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Is it possible to set the variable portion of the file name output to be a specific length and fill the extra spaces with zeros.

I want things to be ordered for other users, so I would like

curl[1-12]/file_name[1-50].kmz -o file_name-#1-#2.kmz' 

to look like

file_name-01-01.kmz or file_name-12-50.kmz

rather than

file_name-1-1.kmz and file_name-12-50.kmz

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up vote 2 down vote accepted

Just pad the format with leading zeros. So for your example do:

curl[01-12]/file_name[01-50].kmz -o file_name-#1-#2.kmz' 
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How is this an accepted answer? Padding with zeros will fetch an incorrect URL. Also, a quote is missing from this string. – Markus Amalthea Magnuson Aug 26 '15 at 8:58

There are many ways. You could use Bash brace expansion in a clever way to generate zero-padded filenames, but it will soon become complex. Easier is to batch rename after you have downloaded the files, using e.g. the prename script, which is available in at least Debian based distributions after installation of Perl.

This prename command will do zero padding to three digits (change the {3} to another number to change the zero padding. Make sure there are >{n-1} zeros after the second slash in the first expression):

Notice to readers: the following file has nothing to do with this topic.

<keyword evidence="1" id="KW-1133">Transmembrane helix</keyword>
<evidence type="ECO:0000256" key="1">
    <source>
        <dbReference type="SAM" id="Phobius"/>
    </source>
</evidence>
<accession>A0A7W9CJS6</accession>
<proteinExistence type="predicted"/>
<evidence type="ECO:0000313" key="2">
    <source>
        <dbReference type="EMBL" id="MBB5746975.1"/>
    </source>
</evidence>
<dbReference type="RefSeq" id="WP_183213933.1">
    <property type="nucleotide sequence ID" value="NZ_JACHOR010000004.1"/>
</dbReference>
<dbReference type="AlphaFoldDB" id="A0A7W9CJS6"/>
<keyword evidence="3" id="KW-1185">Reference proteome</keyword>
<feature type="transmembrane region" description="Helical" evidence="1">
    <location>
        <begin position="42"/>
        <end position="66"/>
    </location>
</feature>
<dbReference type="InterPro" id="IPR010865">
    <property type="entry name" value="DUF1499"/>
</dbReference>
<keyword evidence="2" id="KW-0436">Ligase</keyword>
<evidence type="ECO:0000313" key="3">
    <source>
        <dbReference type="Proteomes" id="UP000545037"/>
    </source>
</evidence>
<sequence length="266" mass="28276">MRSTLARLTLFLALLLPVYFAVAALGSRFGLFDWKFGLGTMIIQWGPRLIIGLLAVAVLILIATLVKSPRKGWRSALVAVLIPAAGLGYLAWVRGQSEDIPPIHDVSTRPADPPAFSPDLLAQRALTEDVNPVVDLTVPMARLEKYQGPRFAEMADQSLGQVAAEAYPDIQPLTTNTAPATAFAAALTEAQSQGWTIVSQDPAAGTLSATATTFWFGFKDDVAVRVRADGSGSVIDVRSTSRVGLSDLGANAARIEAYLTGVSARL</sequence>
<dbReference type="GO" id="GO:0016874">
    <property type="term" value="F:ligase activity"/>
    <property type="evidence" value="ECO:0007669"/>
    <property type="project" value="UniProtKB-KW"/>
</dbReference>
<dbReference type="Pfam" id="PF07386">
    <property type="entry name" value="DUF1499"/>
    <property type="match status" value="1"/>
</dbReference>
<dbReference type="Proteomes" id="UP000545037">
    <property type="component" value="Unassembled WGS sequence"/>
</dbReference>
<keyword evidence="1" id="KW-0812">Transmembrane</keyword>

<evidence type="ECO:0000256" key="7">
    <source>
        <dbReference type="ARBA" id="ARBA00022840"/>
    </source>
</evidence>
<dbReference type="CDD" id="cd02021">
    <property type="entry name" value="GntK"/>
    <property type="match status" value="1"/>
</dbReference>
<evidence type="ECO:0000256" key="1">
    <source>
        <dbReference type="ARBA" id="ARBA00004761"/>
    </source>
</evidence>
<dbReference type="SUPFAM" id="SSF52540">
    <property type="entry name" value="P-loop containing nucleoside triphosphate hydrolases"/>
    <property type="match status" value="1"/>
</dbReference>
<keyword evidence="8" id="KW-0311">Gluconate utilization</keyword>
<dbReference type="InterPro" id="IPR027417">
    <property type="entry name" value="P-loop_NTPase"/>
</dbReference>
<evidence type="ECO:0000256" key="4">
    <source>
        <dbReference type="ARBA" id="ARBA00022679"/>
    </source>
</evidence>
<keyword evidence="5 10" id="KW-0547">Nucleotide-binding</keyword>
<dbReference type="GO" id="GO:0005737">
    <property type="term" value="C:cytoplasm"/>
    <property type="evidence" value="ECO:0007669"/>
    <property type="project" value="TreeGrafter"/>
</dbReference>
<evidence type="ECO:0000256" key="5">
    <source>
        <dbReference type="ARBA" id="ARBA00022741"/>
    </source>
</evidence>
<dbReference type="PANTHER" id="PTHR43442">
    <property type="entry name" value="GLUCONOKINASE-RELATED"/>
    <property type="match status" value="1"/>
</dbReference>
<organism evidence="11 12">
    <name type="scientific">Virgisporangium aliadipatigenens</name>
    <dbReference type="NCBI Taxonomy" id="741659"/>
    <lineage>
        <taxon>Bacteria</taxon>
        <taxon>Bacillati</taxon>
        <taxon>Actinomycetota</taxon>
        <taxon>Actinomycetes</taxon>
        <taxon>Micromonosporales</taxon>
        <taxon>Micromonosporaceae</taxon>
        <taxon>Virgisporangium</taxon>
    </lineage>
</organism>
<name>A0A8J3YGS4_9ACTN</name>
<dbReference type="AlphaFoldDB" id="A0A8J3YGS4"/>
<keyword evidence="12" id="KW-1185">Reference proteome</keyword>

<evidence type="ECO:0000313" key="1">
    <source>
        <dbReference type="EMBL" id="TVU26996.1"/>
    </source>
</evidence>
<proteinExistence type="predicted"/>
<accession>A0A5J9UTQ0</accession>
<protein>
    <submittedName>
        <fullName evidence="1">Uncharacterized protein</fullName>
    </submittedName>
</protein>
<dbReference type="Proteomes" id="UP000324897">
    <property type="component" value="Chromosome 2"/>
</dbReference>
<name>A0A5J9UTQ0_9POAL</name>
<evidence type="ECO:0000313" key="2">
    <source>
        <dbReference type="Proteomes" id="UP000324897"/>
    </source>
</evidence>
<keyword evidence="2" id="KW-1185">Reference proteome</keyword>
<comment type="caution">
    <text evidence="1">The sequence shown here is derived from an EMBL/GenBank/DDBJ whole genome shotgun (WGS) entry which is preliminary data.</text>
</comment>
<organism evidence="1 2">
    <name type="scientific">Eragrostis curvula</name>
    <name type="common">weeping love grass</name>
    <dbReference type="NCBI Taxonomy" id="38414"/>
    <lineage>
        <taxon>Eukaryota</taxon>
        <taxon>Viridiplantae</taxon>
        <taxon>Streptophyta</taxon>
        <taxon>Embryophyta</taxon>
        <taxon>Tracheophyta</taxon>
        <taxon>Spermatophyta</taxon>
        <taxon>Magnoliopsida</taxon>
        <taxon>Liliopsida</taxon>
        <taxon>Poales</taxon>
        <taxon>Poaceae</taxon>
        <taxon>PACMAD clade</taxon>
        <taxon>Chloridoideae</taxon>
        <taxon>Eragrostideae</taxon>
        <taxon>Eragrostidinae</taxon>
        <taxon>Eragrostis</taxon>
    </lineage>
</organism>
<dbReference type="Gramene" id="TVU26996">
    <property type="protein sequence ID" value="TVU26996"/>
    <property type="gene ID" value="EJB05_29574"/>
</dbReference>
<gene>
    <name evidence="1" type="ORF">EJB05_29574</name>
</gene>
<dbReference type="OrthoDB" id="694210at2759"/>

$ ls
file_name-1-1.kmz  file_name-12-112.kmz  file_name-12-50.kmz  file_name-140-88.kmz
$ prename -v 's/([0-9]+)/00$1/g; s/0+([0-9]{3})/$1/g' *
file_name-1-1.kmz renamed as file_name-001-001.kmz
file_name-12-112.kmz renamed as file_name-012-112.kmz
file_name-12-50.kmz renamed as file_name-012-050.kmz
file_name-140-88.kmz renamed as file_name-140-088.kmz

Run as prename -nthe first time to be able to visually inspect the renames without doing any changes. Check man prename.

The rename expression works by first padding all numbers with n-1 zeros, then removing as many zeroes as is needed to have n digits left in all numbers. It will not truncate information, which is nice.

Float numbers are not handled above (e.g. file_name-12.7-112.97.kmz), but can be easily done with

s/([^\.0-9])([0-9]+)/${1}00$2/g; s/0+([0-9]{3})/$1/g

but that more general version is also more indecipherable :-) (and might have its own share of bugs; if floats are not needed, use the earlier version).

(prename is actually linked as rename on most systems.)

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